With exposure adjusted rates in the specialty insurance and reinsurance sector continually under pressure and founder/former CEO, Richard Brindle, making an unseemly quick exit with a generous pay-out, Lancashire’s stock has been decidedly unloved with the price trading well below the key £7 threshold highlighted in my last post on the subject in February. Although we remain in the middle of the US hurricane season (and indeed the Napa earthquake is a reminder that its always earthquake season), I thought it was a good time to have a quick look over Lancashire’s figures again, particularly as the share price broke below the £6 threshold earlier this month, a level not seen since early 2011. The stock has clearly now lost its premium valuation compared to others in the London market as the graph below shows.
Results for H1-2014, which include full numbers from the November 2013 acquisition of Cathedral, show a continuing trend on the impact of rate reductions on loss ratios, as per the graph below.
The impact of the Cathedral deal on reserve levels are highlighted below. The graph illustrates the consistent relative level of IBNR to case reserves compared to the recent past which suggests a limited potential for any cushion for loss ratios from prior year reserve releases.
The management at Lancashire have clearly stated their strategy of maintaining their discipline whilst taking advantage of arbitrage opportunities “that allow us to maintain our core insurance and reinsurance portfolios, whilst significantly reducing net exposures and enhancing risk adjusted returns”. In my last post, I looked at post Cathedral gross and net PMLs as a percentage of earned premiums against historical PMLs. More applicable figures as per July for each year, against calendar year gross and net earned premiums (with an estimate for 2014), are presented below. They clearly show that the net exposures have reduced from the 2012 peak. It is important to note however that the Gulf of Mexico net 1 in 100 figures are high at 35%, particularly compared to many of its peers.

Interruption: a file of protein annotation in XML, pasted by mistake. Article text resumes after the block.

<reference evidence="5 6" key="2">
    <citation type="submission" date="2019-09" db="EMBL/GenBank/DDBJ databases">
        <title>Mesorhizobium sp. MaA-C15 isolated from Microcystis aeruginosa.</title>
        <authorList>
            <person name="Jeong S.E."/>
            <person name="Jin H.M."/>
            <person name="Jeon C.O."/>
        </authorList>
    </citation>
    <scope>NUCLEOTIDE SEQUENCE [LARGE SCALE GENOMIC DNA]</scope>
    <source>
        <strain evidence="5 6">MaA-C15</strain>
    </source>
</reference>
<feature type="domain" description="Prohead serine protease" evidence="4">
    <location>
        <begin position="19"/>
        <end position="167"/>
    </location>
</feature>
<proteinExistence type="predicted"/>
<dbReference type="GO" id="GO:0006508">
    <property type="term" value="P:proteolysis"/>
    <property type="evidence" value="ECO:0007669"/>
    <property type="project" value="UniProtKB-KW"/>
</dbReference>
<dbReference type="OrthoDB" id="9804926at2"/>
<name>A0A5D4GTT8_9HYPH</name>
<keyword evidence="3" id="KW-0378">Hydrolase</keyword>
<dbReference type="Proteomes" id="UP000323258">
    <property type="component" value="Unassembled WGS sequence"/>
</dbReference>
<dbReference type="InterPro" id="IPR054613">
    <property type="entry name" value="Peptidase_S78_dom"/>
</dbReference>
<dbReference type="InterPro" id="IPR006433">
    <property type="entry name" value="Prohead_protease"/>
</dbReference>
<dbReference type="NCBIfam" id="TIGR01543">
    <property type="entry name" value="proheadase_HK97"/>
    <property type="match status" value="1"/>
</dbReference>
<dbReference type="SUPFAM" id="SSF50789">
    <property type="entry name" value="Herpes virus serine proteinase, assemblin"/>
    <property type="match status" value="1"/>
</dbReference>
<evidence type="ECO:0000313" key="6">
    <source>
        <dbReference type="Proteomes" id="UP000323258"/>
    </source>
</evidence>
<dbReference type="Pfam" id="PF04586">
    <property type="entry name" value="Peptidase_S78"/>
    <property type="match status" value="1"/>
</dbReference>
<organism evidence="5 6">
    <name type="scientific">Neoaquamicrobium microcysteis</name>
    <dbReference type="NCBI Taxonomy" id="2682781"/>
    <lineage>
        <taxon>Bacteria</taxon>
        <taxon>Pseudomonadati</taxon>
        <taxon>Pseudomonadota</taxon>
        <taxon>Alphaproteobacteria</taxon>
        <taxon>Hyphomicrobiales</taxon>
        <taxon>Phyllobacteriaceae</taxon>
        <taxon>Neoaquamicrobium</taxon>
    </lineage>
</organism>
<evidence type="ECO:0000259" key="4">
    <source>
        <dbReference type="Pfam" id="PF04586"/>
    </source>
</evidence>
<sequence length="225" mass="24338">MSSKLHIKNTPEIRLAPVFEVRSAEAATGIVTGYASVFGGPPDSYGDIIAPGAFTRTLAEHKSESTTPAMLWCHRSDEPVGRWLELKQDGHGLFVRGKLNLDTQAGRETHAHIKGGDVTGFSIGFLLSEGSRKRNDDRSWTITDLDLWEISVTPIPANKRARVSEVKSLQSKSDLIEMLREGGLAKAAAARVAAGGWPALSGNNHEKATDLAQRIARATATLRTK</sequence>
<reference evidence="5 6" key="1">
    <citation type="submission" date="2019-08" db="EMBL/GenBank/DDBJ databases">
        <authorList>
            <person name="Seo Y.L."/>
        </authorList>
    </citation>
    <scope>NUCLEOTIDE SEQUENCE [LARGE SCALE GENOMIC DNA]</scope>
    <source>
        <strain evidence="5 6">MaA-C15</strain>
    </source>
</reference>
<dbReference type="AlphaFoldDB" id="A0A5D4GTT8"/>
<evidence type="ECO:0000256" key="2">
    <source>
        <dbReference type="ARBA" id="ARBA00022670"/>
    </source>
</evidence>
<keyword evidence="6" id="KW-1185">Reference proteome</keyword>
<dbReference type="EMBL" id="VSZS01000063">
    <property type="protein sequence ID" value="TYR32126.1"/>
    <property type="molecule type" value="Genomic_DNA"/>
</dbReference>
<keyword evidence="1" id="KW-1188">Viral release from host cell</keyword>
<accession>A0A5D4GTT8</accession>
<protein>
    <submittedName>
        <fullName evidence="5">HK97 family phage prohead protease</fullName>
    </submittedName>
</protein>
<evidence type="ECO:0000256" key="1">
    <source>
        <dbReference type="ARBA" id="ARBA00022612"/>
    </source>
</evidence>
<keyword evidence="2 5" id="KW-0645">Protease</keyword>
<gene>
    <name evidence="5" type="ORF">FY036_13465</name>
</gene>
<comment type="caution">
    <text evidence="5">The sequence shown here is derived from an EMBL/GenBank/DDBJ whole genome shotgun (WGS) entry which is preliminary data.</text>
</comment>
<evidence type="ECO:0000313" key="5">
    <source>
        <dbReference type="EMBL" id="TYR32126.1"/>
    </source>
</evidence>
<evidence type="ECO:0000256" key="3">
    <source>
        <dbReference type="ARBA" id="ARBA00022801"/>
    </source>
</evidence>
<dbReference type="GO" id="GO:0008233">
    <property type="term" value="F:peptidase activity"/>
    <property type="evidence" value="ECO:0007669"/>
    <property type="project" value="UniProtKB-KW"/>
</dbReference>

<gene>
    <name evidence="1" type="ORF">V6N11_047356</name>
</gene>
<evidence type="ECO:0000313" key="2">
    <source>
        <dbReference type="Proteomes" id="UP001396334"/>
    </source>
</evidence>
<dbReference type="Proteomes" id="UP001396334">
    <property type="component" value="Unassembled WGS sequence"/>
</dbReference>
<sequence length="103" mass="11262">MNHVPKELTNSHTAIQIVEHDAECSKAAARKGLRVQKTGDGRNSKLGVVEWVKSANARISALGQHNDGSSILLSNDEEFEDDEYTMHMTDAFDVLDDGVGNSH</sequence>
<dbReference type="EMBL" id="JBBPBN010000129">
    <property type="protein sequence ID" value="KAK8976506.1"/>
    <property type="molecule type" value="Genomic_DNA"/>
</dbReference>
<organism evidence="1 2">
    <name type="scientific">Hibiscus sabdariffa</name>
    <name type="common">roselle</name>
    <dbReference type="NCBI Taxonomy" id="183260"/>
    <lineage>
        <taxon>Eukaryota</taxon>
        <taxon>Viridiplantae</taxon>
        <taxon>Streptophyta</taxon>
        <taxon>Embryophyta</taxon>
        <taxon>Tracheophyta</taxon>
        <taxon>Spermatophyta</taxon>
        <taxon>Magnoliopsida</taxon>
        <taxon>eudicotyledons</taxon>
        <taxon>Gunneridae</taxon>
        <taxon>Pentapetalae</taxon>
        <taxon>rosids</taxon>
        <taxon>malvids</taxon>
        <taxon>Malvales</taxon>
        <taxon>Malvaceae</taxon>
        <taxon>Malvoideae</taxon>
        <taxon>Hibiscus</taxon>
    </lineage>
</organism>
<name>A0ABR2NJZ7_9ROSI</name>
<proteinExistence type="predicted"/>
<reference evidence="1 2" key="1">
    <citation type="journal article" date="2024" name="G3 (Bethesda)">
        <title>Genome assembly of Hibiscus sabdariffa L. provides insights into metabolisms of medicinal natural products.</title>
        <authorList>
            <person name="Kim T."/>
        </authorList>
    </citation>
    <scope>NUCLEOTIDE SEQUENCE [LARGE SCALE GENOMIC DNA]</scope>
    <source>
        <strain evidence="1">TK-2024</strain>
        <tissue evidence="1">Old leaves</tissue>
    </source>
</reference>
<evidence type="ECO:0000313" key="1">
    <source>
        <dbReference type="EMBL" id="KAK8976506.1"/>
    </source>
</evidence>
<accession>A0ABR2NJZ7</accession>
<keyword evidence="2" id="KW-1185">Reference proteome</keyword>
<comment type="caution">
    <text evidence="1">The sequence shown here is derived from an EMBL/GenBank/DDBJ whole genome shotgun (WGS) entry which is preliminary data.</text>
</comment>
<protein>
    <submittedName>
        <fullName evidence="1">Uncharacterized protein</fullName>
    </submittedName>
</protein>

There is of course always the allure of the special dividend. Lancashire has indicated that in the absence of attractive business opportunities they will look at returning most, if not all, of their 2014 earnings to shareholders. Assuming the remainder of 2014 is relatively catastrophe free; Lancashire is on track to make $1-$1.10 of EPS for the full year. If they do return, say, $1 to shareholders that represents a return of just below 10% on today’s share price of £6.18. Not bad in today’s environment! There may be a short term trade there in October after the hurricane season to take advantage of a share pick-up in advance of any special dividend.
Others in the sector are also holding out the prospect of special dividends to reward patient shareholders. The fact that other firms, some with more diverse businesses and less risky risk profiles, offer potential upside through special dividends may also explain why Lancashire has lost its premium tangible book multiple, as per the first graph in this post.
Notwithstanding that previously Lancashire was a favorite of mine due to its nimble and focused approach, I cannot get past the fact that the sector as a whole is mired in an inadequate risk adjusted premia environment (the impact of which I highlighted in a previous post). In the absence of any sector wide catalyst to change the current market dynamic, my opinion is that it is expedient to pass on Lancashire here, even at this multi-year low.
The game of chicken that is unfolding across this sector is best viewed from the side-lines in my view.